Unbroken:A World War II Story of Survival, Resilience, and Redemption This is one of those stories that you wouldn’t believe if you saw it in a movie (and guess what, this book is now a movie).  Laura Hillenbrand writes this story of Louis Zamperini, an Olympic runner turned WWII pilot, turned prisoner of war, turned survivor. Its almost more than you can handle, and then you remember what Zamperini went through, and you remember you’re just reading.

Under the Banner of Heaven: A Story of Violent Faith When it comes to non-fiction, author John Krakauer is my favorite. I can highly recommend any of his books (Where Men Win Glory is a personal favorite). In Under the Banner of Heaven Krakauer dives deep into the Fundamentalist Mormon Church. He examines the religion, their traditions, believes, and brings up many questions about Mormonism. This book is not to be missed.

Zeitoun Dave Eggers tells the story of a Muslim man caught in the aftermath of Hurricane Katrina. The book takes place at the intersection of natural disaster response and The War on Terror. The story is almost beyond believe, and the storytelling is illuminating.

63439241-927F-48C9-B6A5-67C450C9950AThis list is a great starting place if you think you’re not so much of a non-fiction person. And if you make your way through this and think maybe you want a little more, here are ten bonus books. While some of these may be less accessible (more niche topics, more clinical writing) for pure fiction lovers, the stories are inescapably engrossing and the writing is of course delicious.

I hope that these books help you add a little non-fiction to your world of reading. And if you already love non-fiction I hope you find something here that sparks your interests. Tell me what you think of my list, and add any of your favorite non-fiction books.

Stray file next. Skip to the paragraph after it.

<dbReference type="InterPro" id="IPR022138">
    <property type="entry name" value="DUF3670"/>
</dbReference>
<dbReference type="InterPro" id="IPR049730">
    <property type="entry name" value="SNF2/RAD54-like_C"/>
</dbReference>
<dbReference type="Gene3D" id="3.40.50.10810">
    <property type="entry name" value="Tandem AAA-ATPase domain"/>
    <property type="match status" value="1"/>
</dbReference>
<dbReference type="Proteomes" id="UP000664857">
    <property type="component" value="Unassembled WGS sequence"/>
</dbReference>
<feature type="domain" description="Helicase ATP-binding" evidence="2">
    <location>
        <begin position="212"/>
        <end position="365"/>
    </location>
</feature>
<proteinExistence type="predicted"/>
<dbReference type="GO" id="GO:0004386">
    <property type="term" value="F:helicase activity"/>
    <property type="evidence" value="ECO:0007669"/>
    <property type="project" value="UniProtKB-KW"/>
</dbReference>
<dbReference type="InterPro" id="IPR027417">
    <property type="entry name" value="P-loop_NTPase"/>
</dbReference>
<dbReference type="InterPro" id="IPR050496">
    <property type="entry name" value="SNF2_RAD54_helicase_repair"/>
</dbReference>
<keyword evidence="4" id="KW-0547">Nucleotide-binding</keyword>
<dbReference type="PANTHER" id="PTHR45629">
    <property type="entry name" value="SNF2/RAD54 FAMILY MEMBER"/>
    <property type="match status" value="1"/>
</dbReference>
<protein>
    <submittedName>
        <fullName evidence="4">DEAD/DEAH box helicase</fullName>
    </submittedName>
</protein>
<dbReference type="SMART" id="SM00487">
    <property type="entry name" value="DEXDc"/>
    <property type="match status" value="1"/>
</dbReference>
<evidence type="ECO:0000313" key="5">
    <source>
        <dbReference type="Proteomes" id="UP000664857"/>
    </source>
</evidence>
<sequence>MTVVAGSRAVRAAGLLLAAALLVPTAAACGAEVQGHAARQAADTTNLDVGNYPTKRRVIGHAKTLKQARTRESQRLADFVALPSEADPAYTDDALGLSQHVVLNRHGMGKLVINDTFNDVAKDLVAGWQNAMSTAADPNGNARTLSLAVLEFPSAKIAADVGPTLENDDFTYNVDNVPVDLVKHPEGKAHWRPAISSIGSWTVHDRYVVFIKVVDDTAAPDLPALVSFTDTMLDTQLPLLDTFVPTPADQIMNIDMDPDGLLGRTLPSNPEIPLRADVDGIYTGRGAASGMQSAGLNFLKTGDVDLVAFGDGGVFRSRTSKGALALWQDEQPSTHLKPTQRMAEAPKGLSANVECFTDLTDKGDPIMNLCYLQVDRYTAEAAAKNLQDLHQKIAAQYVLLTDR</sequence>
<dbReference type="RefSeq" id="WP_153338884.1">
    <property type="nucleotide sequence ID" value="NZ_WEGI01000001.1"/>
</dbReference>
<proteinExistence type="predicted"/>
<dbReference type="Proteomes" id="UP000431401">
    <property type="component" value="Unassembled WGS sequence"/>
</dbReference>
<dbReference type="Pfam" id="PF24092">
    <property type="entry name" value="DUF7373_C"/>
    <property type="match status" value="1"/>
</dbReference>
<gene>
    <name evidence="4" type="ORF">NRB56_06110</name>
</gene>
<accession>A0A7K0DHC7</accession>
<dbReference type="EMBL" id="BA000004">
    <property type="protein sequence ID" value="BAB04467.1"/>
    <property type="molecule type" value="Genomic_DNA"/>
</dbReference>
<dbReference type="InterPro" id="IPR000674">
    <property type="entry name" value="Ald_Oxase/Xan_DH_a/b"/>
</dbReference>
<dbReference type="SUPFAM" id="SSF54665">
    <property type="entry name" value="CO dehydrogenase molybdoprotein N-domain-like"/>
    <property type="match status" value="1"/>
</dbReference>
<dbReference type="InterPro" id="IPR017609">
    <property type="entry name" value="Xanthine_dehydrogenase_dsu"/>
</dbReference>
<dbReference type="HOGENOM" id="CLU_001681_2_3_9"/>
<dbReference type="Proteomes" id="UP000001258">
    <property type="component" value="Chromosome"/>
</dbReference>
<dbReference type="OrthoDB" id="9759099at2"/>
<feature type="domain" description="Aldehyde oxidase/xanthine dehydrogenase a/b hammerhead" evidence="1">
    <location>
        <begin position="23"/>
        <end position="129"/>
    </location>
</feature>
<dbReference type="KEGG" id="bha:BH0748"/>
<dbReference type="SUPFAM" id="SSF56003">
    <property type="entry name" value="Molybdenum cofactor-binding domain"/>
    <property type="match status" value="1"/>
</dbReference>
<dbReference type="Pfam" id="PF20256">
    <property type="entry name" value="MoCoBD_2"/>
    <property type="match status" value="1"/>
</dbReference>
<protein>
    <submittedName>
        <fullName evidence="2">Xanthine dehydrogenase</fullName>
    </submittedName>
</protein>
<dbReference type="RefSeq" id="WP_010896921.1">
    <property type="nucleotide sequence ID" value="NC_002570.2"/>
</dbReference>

The Stacks participates in affiliate programs in which we receive a small commission when products are purchased through some links on this website. This does not effect my opinions on books and products. For more information click here.

 

The Shakespeare Challenge — #ShakeTheStacks

EF56F06F-1235-4BBF-ACDD-4FF5EBA340BFLast month I read Othello for the first time in years. I read it to refresh myself on the story in order to discuss Tracy Chevalier’s adaptation New Boy. I was a little nervous to go back to reading Shakespeare, it had been years since I had opened a play by The Bard, despite having studied his work extensively in college. I was shocked at how enjoyable it was, and how rich the text is. The work felt relevant and touches on issues we’re currently discussing as a society. I hadn’t realized how much I had missed his plays, and how exciting it was to read them again.

So I decided that I’m going to commit to reading one Shakespeare play a month for the next 36 months (since I already read Othello). Some of them will be re-reads for me, and there are about 12 I’ve never read. I think it’ll be fun, plus then I can say, I’ve read every Shakespeare play. Who doesn’t love a little literary bragging. Its a long term goal,  and I won’t be done until 2021, which I also like.

I’m calling this challenge #ShakeTheStacks and I would love to have company on this journey weather you want to read the full 37, or just read the handful that are on your list.

I know folks can be intimidated by Shakespeare, myself included. So here are my suggestions on how to make reading Shakespeare a successful endeavor.

  1. Relax. The stuff is complex and thats what makes it everlasting. So if you miss something or don’t quite understand it, thats OK. Keep going, Shakespeare’s characters repeat themselves a lot.
  2. Play the part. These are plays, which means they’re meant to be heard aloud. If you get stuck, try saying the words out loud.
  3. Get into the groove. The verse is written in iambic pentameter, and it is there to help you. Allow yourself to fall into rhythm when you’re reading. Thats Shakespeare’s way of guiding you through, and keeping you on track.
  4. Get good notes. Try to find translations that have notes that make sense to you. I love the Pelican Shakespeare. The notes help but aren’t so long they get in the way.
  5. Read the ending first. Well not actually, but if you do better when you know the plot, go ahead and read a synopsis, so you can really indulge in the language and poetry instead of sifting for clues. Generally if the play is a comedy it will end in a wedding and the tragedies end in death.